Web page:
Clements Center
Clements Center
Peaceful Coexistence? Russian Grand Strategy Beyond Putin

Peaceful Coexistence? Russian Grand Strategy Beyond Putin

Thursday, Apr 12, 2018   |   8:00 am - 3:45 pm   |  AT&T Conference Center Room 201

In the wake of Russia’s invasion of Crimea and interference in the 2016 election, many Americans are unsure what to make of Russia’s decisions, how to understand the relationship between Russia and the West, and whether the Putin regime alone is to blame.

On April 12, the Clements Center hosted a colloquium featuring some of America’s best thinkers and policymakers working on Russia. "Peaceful Coexistence? Russian Grand Strategy beyond Putin" sought to get beyond personalities to the deeper forces shaping Russian foreign policy, exploring Russian visions of world order, enduring constraints on Russia’s choices, and historical analogies that can help us think about US-Russia relations today.

 

This event was co-sponsored by the Robert Strauss Center for International Security and Law, the Center for European Studies and the Center for Russian, Eastern European and Eurasian Studies.


SCHEDULE

8:00 am - Welcome

8:15 - 10:00 am - Panel 1: Russian Grand Strategy

What does Russia want the European order to look like? The world order? Is there a deeper logic in Russian activities beyond reaction to the West? 

  • Samuel Charap, Senior Political Scientist, RAND Corporation
  • Sharyl Cross, Distinguished Professor & Director, Kozmetsky Center, St. Edward's University
  • James Goldgeier, Professor of International Relations, School of International Service, American University 
  • Moderator: Zoltan Barany, Frank C. Erwin Jr. Centennial Professor of Government, University of Texas at Austin

10:15 am - 12:00 pm - Panel 2: Analogs of Grand Strategy
What can we learn from past patterns of interaction between Russia, Europe, and America, or from other revisionist/status quo conflicts, that might prove helpful? What analogies are actually unhelpful?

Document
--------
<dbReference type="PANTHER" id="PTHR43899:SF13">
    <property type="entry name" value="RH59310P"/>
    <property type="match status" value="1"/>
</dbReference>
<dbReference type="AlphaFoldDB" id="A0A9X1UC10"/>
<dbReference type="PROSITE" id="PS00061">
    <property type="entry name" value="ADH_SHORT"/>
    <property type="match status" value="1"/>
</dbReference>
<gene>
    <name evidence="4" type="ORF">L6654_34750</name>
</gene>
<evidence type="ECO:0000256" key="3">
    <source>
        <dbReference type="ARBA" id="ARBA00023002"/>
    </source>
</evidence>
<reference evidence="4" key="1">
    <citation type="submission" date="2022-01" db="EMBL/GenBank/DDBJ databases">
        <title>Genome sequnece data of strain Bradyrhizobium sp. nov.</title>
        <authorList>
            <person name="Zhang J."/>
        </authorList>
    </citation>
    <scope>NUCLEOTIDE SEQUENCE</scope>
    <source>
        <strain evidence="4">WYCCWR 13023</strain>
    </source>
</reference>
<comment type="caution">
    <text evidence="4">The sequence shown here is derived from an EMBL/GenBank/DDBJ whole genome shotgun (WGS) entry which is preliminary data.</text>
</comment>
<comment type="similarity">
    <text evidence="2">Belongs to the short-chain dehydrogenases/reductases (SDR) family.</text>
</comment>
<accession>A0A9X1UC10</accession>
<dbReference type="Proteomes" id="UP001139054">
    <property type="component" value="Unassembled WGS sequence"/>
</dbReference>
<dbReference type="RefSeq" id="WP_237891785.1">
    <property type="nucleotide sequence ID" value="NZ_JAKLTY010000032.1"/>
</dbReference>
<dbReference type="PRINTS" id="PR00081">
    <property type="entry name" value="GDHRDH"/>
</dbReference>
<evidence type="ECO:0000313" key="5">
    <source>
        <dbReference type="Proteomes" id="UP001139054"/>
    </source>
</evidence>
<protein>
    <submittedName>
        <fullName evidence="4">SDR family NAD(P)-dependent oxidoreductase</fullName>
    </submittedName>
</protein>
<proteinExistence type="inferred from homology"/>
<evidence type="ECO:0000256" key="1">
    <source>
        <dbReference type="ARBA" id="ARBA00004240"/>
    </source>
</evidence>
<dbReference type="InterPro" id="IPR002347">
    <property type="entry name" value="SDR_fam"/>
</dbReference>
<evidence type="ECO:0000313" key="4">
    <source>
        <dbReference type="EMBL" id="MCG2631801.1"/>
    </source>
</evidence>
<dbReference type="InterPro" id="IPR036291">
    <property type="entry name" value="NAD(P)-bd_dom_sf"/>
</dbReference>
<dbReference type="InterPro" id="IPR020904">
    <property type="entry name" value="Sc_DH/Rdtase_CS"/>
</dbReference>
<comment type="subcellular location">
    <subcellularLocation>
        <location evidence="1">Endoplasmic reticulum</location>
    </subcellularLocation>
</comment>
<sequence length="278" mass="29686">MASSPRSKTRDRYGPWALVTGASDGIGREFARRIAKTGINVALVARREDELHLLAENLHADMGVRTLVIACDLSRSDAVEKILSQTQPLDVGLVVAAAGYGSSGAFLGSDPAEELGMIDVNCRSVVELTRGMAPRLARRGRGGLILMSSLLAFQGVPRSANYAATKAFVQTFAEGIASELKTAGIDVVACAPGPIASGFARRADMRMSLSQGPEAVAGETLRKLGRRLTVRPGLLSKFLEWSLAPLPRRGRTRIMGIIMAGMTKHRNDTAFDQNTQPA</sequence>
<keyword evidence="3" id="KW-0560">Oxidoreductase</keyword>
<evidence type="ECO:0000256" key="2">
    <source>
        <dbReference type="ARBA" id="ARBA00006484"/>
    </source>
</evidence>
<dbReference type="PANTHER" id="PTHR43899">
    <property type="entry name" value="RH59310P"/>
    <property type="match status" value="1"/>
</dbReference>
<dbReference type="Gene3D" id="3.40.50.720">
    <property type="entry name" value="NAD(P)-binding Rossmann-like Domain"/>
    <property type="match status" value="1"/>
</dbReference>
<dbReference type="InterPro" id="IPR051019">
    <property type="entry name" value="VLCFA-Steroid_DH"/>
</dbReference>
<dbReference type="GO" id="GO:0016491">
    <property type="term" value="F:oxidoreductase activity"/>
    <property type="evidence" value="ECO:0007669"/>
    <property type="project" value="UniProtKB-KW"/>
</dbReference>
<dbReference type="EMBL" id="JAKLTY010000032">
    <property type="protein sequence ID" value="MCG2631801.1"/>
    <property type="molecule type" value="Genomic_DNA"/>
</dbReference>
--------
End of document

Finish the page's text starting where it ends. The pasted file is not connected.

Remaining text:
• Charles Kupchan, Professor of International Affairs, School of Foreign Service and Government Department, Georgetown University
  • Simon Miles, Assistant Professor, Sanford School of Public Policy, Duke University
  • Joshua Shifrinson, Assistant Professor, Bush School of Government & Public Service, Texas A&M University
  • Moderator: Aaron O’Connell, Associate Professor of History, University of Texas at Austin and Faculty Fellow, Clements Center for National Security

12:30 - 2:00 pm - Lunch and Keynote Address by Angela Stent, Director, Center for Eurasian, Russian and Eastern European Studies, Georgetown University 
Q&A Moderated by Jon Askonas, Predoctoral Fellow, Clements Center for National Security


2:15 - 3:45 pm - Panel 3: Beyond Putin: Russian Capabilities in the Medium Term (2024-2050)
What capabilities will Russia have to bring to bear over the next twenty years? How will economic and political constraints shape the Russian political elite's choices? Should we expect change or continuity?

  • Michael Kofman, Fellow, Kennan Institute, Woodrow Wilson International Center and Research Scientist, CNA Corporation
  • Kiril Avromov, Postdoctoral Research Fellow, Intelligence Studies Project
  • Dara Massicot, Policy Researcher, RAND Corporation
  • Moderator: Michael Mosser, Lecturer, Department of Government, the Center for European Studies, and International Relations and Global Governance, University of Texas at Austin

3:45 pm - Colloquium adjourns